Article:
Kent Tangcalagan graduated summa cum laude as a scholar in the European Union.
The 29-year-old marched on September 7, 2019 with his head up high, having completed his master's degree in Comparative Local Development with an excellent grade of 5.0.
Sadly, his parents were not able to celebrate his academic achievement because they both passed away in 2018, a year after he got his scholarship.
His caption on Facebook reads, "Closing, for now, this beautiful chapter of my two-year Erasmus Mundus journey here in Europe...
"I've been tested these past two years with the toughest times while being [away on] the other side of the world.
"But challenges only made me even stronger and inspired me to move even further.
"Wherever mom and dad may be right now, I hope they look over me with pride not because of the achievements that I may have reached, but because of how I've managed to overcome whatever obstacles and surprises that life has to offer. "
To study abroad, Kent only needed big dreams and a can-do attitude.
In an exclusive interview with PEP.ph (Philippine Entertainment Portal) through Instagram's direct message, Kent revealed his idea of a colorful life abroad was shaped by the pictures sent by his father, who worked as a seaman.
He said, "I was brought up in Talisay, Cebu. It used to be a small town in the province.
"I come from a middle-income family with four siblings and my father as the sole income-earner. Our family lived a simple life.
"As my father worked as a seaman, we would see photos of him abroad."
Being a boy scout brought him to England to be part of the 21st World Scout Jamboree.
The short trip allowed Kent to learn about the world just waiting to be discovered outside his home.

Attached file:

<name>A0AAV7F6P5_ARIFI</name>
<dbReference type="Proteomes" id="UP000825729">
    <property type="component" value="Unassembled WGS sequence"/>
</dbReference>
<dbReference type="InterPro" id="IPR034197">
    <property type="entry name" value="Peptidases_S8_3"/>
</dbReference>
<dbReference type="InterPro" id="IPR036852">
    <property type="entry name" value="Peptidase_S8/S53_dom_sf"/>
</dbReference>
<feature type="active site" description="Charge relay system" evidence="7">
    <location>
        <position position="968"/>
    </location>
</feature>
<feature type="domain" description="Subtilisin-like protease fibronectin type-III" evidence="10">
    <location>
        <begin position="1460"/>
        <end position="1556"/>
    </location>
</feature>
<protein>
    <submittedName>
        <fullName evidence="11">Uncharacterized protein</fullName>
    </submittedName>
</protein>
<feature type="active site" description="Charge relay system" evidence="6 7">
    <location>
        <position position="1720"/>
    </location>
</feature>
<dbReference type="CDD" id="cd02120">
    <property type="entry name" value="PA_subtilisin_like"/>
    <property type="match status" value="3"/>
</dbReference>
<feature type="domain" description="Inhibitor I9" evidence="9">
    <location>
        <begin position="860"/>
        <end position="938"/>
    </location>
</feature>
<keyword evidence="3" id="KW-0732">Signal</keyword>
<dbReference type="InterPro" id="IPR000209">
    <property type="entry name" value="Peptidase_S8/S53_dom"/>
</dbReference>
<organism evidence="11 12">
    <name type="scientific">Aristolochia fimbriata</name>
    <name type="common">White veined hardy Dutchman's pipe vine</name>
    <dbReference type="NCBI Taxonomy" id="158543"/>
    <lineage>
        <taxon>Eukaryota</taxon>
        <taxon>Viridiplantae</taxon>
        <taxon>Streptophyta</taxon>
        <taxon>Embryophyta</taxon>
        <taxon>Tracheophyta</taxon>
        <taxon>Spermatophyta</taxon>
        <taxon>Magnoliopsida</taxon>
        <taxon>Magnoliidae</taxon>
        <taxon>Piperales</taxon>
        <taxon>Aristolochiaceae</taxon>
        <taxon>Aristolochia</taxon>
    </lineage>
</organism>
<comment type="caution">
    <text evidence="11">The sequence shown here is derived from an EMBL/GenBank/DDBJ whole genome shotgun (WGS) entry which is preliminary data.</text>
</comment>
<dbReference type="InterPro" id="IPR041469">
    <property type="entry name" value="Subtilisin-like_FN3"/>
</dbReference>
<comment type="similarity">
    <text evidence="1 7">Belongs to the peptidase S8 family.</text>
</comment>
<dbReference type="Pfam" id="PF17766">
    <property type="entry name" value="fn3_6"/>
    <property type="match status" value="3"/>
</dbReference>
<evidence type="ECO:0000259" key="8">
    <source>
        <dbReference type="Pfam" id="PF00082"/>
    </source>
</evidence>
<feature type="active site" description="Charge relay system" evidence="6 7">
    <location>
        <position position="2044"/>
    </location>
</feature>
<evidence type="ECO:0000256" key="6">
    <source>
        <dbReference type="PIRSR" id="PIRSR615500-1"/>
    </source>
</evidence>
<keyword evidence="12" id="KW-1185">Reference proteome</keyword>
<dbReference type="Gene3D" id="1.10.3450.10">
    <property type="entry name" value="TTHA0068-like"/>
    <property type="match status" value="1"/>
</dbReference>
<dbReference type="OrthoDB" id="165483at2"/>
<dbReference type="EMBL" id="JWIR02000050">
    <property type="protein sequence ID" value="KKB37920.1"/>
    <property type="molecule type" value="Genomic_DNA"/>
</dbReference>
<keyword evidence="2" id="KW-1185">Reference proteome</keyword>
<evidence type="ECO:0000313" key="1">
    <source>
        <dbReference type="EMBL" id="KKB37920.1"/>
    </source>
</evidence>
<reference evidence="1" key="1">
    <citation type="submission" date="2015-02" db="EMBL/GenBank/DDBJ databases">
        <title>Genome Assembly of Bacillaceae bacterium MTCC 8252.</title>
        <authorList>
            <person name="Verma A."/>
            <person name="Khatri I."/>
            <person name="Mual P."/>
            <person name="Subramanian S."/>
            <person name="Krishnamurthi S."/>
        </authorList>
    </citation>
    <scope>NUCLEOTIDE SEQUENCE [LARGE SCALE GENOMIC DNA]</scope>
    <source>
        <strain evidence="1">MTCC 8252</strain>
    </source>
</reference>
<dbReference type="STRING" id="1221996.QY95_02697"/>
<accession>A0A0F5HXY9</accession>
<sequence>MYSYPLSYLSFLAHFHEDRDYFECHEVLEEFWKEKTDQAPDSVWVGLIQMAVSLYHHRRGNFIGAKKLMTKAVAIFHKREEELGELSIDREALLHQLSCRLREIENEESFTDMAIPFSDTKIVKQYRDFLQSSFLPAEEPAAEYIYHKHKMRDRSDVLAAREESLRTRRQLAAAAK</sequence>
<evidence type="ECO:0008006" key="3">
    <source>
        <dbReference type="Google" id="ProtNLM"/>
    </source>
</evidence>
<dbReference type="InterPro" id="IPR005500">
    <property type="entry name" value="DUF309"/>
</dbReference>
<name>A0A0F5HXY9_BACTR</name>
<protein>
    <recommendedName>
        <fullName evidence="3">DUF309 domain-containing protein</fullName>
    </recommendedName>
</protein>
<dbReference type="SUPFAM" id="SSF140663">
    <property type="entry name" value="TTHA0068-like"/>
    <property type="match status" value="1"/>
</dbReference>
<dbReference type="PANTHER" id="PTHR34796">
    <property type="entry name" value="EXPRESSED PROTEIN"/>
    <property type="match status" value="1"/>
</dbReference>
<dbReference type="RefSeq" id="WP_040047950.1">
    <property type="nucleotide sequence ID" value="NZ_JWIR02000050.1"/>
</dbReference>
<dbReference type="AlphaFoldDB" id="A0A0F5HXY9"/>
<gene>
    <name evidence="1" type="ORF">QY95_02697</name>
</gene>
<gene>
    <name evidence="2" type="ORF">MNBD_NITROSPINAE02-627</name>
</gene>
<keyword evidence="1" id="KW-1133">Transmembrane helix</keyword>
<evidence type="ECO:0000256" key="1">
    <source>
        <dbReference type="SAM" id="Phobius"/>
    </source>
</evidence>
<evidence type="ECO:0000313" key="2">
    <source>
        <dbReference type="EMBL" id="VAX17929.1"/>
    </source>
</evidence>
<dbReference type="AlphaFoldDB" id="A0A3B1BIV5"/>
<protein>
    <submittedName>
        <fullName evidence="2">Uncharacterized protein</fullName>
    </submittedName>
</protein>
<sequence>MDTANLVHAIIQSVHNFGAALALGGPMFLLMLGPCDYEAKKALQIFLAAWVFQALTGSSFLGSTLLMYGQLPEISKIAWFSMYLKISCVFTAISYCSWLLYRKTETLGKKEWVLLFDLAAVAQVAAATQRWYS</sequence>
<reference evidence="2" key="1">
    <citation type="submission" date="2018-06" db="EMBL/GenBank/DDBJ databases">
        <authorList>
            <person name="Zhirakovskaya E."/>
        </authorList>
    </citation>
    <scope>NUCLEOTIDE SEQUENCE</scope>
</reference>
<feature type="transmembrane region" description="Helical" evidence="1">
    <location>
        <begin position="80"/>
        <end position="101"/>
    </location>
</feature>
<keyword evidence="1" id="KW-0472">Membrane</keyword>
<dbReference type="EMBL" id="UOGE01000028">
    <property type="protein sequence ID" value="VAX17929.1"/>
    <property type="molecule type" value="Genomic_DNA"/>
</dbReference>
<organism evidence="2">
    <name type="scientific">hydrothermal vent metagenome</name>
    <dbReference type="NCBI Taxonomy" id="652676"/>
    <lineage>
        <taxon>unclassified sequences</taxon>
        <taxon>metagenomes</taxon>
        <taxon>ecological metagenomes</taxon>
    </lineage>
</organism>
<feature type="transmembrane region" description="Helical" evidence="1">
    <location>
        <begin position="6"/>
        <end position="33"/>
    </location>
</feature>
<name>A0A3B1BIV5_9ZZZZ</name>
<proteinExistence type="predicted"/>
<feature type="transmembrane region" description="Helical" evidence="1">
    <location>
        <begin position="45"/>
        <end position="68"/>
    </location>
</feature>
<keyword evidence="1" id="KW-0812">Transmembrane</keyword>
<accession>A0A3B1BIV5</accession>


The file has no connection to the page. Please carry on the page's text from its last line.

Kent recalled, "The rest of our family has never gone abroad until I received a grant from the Ten Outstanding Boy Scouts of the Philippines Association (TOBSPA) through Coca-Cola Philippines to participate in the 21st World Scout Jamboree in Chelmsford, England.
"That was my very first cultural and educational exchange outside the Philippines.
"Though it was only two weeks long, I came to realize how eye-opening is meeting people of different cultures, backgrounds, nationalities, among others."
Five years after his trip to England, he was granted a scholarship at the De La Salle University Manila (DLSU), and took his master's degree on Health Social Science
He continued, "After earning my nursing degree and license, and working for almost a year in Cebu, I received a scholarship grant from the Ford Foundation to earn my first master’s degree in De La Salle University in Manila.
"I was 22 years old then and it was going to be my first time leaving Cebu for a long time, away from family, friends and loved ones."
While studying in DLSU, Kent was also working at the United States Agency for International Development (USAID).
"My first master’s degree brought me to the research and development sector, which introduced me to a lot of exceptional Filipino academes who shared with me stories about their educational experiences abroad," he said.
"From the simple town in Cebu to the big metropolis of Manila, I came to dream about pursuing my studies abroad."
In 2016, Kent learned about the Erasmus+, a program managed by the European Commission and its partners that gives people the opportunity to study and train abroad.
"I first learned about the Erasmus Mundus (now called Erasmus+) scholarship from an Indonesian delegate I met in a conference in Brussels, Belgium way back in 2016.
"When I came back to the Philippines, I checked the website... I applied to three programs but only got a scholarship in one program. The program I got in was the Erasmus Joint Master's Degree in Comparative Local Development," he recalled.
The program required Kent to study each semester in different universities within the European Union.